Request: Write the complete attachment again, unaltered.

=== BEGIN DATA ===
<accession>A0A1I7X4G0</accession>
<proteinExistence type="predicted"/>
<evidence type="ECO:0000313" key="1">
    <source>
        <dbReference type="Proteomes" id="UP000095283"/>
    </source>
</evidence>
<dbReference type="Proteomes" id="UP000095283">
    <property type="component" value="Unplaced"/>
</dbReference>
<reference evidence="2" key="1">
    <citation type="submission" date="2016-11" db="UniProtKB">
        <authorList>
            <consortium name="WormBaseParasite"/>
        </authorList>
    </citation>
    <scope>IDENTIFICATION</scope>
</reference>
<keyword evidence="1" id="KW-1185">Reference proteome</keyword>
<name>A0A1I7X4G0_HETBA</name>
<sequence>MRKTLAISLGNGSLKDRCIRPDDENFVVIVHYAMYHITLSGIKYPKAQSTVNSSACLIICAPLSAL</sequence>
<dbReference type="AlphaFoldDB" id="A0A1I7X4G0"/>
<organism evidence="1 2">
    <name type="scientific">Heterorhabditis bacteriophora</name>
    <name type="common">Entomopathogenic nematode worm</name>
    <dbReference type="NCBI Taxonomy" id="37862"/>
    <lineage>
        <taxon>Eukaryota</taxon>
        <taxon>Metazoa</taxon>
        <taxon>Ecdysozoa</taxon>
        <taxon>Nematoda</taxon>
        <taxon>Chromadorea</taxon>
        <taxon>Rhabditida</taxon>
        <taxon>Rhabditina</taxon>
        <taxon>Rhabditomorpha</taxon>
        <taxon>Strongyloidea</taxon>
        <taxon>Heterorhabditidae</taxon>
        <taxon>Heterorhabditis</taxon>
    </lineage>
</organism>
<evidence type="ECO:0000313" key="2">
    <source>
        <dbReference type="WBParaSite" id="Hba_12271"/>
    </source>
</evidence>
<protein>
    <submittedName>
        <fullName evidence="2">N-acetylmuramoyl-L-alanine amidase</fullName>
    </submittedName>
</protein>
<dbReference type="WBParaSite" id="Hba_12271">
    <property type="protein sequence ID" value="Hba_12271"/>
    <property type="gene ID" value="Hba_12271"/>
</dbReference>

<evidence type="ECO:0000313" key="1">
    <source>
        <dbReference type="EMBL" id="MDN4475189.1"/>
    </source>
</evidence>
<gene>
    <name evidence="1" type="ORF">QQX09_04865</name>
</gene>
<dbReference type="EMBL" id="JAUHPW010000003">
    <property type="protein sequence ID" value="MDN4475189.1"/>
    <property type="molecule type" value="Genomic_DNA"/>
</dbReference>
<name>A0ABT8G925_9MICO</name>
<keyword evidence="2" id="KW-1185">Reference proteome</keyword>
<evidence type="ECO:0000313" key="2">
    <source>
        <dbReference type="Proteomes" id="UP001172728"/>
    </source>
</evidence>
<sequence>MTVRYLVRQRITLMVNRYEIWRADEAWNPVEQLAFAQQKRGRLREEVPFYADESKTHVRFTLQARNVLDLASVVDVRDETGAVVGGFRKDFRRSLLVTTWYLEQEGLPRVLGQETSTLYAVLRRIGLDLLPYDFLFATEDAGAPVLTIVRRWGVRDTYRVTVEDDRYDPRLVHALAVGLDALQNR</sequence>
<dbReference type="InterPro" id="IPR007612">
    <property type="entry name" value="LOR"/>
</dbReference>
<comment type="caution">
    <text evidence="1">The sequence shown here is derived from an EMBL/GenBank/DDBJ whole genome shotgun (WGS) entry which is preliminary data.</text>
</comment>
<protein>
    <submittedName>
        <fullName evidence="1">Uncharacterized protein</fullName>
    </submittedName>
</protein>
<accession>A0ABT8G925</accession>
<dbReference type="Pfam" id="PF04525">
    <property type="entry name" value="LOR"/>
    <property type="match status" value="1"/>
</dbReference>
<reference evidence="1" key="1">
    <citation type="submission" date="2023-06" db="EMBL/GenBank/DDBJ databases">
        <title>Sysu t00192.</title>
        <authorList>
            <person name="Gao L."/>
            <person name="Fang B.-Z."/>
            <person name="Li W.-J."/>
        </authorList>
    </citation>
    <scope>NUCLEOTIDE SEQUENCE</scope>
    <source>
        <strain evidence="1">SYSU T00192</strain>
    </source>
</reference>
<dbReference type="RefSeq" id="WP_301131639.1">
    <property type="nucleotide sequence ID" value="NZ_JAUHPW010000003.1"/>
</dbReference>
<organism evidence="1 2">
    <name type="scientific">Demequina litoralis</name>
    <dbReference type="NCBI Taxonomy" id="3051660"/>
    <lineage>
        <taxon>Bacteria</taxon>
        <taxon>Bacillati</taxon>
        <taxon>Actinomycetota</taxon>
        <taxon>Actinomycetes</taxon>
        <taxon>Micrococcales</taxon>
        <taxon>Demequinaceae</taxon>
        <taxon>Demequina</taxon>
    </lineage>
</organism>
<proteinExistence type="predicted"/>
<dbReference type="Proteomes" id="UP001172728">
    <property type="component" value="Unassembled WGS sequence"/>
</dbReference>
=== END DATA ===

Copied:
<accession>A0A1I7X4G0</accession>
<proteinExistence type="predicted"/>
<evidence type="ECO:0000313" key="1">
    <source>
        <dbReference type="Proteomes" id="UP000095283"/>
    </source>
</evidence>
<dbReference type="Proteomes" id="UP000095283">
    <property type="component" value="Unplaced"/>
</dbReference>
<reference evidence="2" key="1">
    <citation type="submission" date="2016-11" db="UniProtKB">
        <authorList>
            <consortium name="WormBaseParasite"/>
        </authorList>
    </citation>
    <scope>IDENTIFICATION</scope>
</reference>
<keyword evidence="1" id="KW-1185">Reference proteome</keyword>
<name>A0A1I7X4G0_HETBA</name>
<sequence>MRKTLAISLGNGSLKDRCIRPDDENFVVIVHYAMYHITLSGIKYPKAQSTVNSSACLIICAPLSAL</sequence>
<dbReference type="AlphaFoldDB" id="A0A1I7X4G0"/>
<organism evidence="1 2">
    <name type="scientific">Heterorhabditis bacteriophora</name>
    <name type="common">Entomopathogenic nematode worm</name>
    <dbReference type="NCBI Taxonomy" id="37862"/>
    <lineage>
        <taxon>Eukaryota</taxon>
        <taxon>Metazoa</taxon>
        <taxon>Ecdysozoa</taxon>
        <taxon>Nematoda</taxon>
        <taxon>Chromadorea</taxon>
        <taxon>Rhabditida</taxon>
        <taxon>Rhabditina</taxon>
        <taxon>Rhabditomorpha</taxon>
        <taxon>Strongyloidea</taxon>
        <taxon>Heterorhabditidae</taxon>
        <taxon>Heterorhabditis</taxon>
    </lineage>
</organism>
<evidence type="ECO:0000313" key="2">
    <source>
        <dbReference type="WBParaSite" id="Hba_12271"/>
    </source>
</evidence>
<protein>
    <submittedName>
        <fullName evidence="2">N-acetylmuramoyl-L-alanine amidase</fullName>
    </submittedName>
</protein>
<dbReference type="WBParaSite" id="Hba_12271">
    <property type="protein sequence ID" value="Hba_12271"/>
    <property type="gene ID" value="Hba_12271"/>
</dbReference>

<evidence type="ECO:0000313" key="1">
    <source>
        <dbReference type="EMBL" id="MDN4475189.1"/>
    </source>
</evidence>
<gene>
    <name evidence="1" type="ORF">QQX09_04865</name>
</gene>
<dbReference type="EMBL" id="JAUHPW010000003">
    <property type="protein sequence ID" value="MDN4475189.1"/>
    <property type="molecule type" value="Genomic_DNA"/>
</dbReference>
<name>A0ABT8G925_9MICO</name>
<keyword evidence="2" id="KW-1185">Reference proteome</keyword>
<evidence type="ECO:0000313" key="2">
    <source>
        <dbReference type="Proteomes" id="UP001172728"/>
    </source>
</evidence>
<sequence>MTVRYLVRQRITLMVNRYEIWRADEAWNPVEQLAFAQQKRGRLREEVPFYADESKTHVRFTLQARNVLDLASVVDVRDETGAVVGGFRKDFRRSLLVTTWYLEQEGLPRVLGQETSTLYAVLRRIGLDLLPYDFLFATEDAGAPVLTIVRRWGVRDTYRVTVEDDRYDPRLVHALAVGLDALQNR</sequence>
<dbReference type="InterPro" id="IPR007612">
    <property type="entry name" value="LOR"/>
</dbReference>
<comment type="caution">
    <text evidence="1">The sequence shown here is derived from an EMBL/GenBank/DDBJ whole genome shotgun (WGS) entry which is preliminary data.</text>
</comment>
<protein>
    <submittedName>
        <fullName evidence="1">Uncharacterized protein</fullName>
    </submittedName>
</protein>
<accession>A0ABT8G925</accession>
<dbReference type="Pfam" id="PF04525">
    <property type="entry name" value="LOR"/>
    <property type="match status" value="1"/>
</dbReference>
<reference evidence="1" key="1">
    <citation type="submission" date="2023-06" db="EMBL/GenBank/DDBJ databases">
        <title>Sysu t00192.</title>
        <authorList>
            <person name="Gao L."/>
            <person name="Fang B.-Z."/>
            <person name="Li W.-J."/>
        </authorList>
    </citation>
    <scope>NUCLEOTIDE SEQUENCE</scope>
    <source>
        <strain evidence="1">SYSU T00192</strain>
    </source>
</reference>
<dbReference type="RefSeq" id="WP_301131639.1">
    <property type="nucleotide sequence ID" value="NZ_JAUHPW010000003.1"/>
</dbReference>
<organism evidence="1 2">
    <name type="scientific">Demequina litoralis</name>
    <dbReference type="NCBI Taxonomy" id="3051660"/>
    <lineage>
        <taxon>Bacteria</taxon>
        <taxon>Bacillati</taxon>
        <taxon>Actinomycetota</taxon>
        <taxon>Actinomycetes</taxon>
        <taxon>Micrococcales</taxon>
        <taxon>Demequinaceae</taxon>
        <taxon>Demequina</taxon>
    </lineage>
</organism>
<proteinExistence type="predicted"/>
<dbReference type="Proteomes" id="UP001172728">
    <property type="component" value="Unassembled WGS sequence"/>
</dbReference>